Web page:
The 2015 offshore Guyana discovery in the Stabroek Block by Exxon Mobil, Liza-1, encountered more than 295 ft of oil-bearing sandstones. The Stabroek Block in the Guyana-Suriname Basin has confirmed that the Liza Field extends at least halfway to the neighboring Orinduik Block to the southwest and contains hydrocarbons.
The Payara discovery in 2017 was the second discovery on the block, and it hit more than 95 ft of high-quality, oil-bearing sandstone in a new reservoir. Subsequent appraisal drilling indicates a recoverable resource of between 800 MMboe and 1.4 Bboe. The company is most recently testing in the Kaieteur Block, which has a prospective resource of 256.2 MMbbl of oil. Additional discoveries have been made at Turbot, Ranger, Pacora, Longtail, Hammerhead, Pluma, Tilapia, Yellowtail Mao and more.
Exxon Mobil has made its final investment decision to proceed with the Payara Field development offshore Guyana after receiving government approvals. Payara is expected to produce up to 220,000 bbl/d of oil after startup in 2024, using the Prosperity FPSO vessel.
According to the company, the $9 billion development will target an estimated resource base of about 600 MMboe. Ten drill centers are planned along with up to 41 wells, including 20 production and 21 injection wells.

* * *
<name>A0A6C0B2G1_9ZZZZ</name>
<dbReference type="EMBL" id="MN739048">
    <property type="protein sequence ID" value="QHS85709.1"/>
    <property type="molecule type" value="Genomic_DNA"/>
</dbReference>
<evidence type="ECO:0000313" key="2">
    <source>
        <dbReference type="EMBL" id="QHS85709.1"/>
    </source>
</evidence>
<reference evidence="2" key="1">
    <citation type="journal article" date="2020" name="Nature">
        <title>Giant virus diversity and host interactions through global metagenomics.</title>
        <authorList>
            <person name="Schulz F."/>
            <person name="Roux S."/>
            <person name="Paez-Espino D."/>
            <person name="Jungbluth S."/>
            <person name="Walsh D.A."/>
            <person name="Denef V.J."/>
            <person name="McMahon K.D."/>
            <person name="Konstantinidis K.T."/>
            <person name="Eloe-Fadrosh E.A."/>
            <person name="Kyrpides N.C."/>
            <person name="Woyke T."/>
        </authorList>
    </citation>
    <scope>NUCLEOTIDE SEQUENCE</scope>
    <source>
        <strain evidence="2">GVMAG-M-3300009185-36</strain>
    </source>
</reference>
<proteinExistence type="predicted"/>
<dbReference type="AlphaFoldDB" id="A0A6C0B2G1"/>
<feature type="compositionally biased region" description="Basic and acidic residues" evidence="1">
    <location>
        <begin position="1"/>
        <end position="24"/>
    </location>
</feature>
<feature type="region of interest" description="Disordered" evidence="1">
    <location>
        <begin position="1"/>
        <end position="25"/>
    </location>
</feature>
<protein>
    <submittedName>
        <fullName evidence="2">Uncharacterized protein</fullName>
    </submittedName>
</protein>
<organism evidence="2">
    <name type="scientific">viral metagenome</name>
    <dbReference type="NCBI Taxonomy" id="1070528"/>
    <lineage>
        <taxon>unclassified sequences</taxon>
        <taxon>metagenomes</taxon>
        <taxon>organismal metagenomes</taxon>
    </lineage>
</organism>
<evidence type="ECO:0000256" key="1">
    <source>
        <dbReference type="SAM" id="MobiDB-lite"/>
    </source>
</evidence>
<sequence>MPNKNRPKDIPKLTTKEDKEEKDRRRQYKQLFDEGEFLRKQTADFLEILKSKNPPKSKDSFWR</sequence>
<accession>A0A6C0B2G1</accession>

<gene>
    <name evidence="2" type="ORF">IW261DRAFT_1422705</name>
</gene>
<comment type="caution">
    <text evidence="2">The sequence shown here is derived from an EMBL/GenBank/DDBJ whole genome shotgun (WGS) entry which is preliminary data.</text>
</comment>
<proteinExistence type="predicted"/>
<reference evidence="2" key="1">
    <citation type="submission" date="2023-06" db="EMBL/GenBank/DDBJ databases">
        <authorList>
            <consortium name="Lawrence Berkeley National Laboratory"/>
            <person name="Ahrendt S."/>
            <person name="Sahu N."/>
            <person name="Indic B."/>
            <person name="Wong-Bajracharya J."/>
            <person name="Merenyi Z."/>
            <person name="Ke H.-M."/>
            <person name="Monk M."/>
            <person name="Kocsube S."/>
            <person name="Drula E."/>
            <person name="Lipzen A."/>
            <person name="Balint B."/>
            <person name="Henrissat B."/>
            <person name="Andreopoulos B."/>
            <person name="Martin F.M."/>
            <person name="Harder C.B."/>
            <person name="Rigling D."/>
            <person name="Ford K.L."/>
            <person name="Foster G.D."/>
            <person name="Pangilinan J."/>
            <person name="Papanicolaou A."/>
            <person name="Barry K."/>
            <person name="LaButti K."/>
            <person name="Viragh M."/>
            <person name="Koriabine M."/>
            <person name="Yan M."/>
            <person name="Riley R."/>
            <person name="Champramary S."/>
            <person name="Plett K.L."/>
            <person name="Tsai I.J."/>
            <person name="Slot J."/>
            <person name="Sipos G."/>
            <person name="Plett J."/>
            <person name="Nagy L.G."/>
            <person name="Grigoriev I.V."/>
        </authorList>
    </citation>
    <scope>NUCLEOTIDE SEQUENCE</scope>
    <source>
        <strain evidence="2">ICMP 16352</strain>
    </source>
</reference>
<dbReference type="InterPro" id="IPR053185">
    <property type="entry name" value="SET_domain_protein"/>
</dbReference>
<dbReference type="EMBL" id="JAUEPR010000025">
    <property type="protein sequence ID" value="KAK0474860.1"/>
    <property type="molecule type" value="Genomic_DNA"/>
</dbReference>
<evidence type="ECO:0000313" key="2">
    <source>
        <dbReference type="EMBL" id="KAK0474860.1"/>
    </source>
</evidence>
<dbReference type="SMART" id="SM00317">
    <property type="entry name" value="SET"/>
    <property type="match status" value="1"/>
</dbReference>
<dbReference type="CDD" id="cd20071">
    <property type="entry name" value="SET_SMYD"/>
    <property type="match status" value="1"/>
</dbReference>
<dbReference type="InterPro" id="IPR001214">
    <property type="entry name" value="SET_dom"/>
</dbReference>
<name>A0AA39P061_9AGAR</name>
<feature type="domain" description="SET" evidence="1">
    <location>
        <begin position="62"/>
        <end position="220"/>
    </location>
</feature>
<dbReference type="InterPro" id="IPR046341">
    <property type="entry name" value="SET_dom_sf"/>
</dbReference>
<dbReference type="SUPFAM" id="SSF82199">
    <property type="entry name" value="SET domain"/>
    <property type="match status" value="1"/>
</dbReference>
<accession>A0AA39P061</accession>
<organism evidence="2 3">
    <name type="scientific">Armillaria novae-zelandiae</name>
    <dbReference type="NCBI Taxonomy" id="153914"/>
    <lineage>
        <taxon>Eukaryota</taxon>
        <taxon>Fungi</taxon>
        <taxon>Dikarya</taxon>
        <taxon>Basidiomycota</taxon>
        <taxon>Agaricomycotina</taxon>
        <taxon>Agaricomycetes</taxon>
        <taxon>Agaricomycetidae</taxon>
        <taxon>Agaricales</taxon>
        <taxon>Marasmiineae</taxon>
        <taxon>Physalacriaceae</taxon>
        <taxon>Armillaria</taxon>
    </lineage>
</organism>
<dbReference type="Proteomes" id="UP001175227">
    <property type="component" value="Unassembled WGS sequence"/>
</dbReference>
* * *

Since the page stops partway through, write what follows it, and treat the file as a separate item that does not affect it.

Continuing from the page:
“Exxon Mobil is committed to building on the capabilities from our Liza Phase 1 and 2 offshore oil developments as we sanction the Payara Field and responsibly develop Guyana’s natural resources,” said Liam Mallon, president of Exxon Mobil Upstream Oil & Gas Co. “We continue to prioritize high-potential prospects in close proximity to discoveries and maximize value for our partners including the people of Guyana.”
In 2020, Apache Corp. announced a significant offshore Suriname oil discovery (Maka Central-1), which is on trend with the adjacent Stabroek Block in Guyana. The Guyana-Suriname Basin discovery hit more than 123 m of net pay of high-quality, light oil and gas-rich condensate net pay in multiple stacked reservoirs in Upper Cretaceous Campanian and Santonian.
Before the offshore finds, both Guyana and Suriname were among the poorest countries in South America.
While there seems to be a number of geologically significant and interesting plays around the sea, current international oil prices are likely to inhibit exploration and development until prices become more attractive.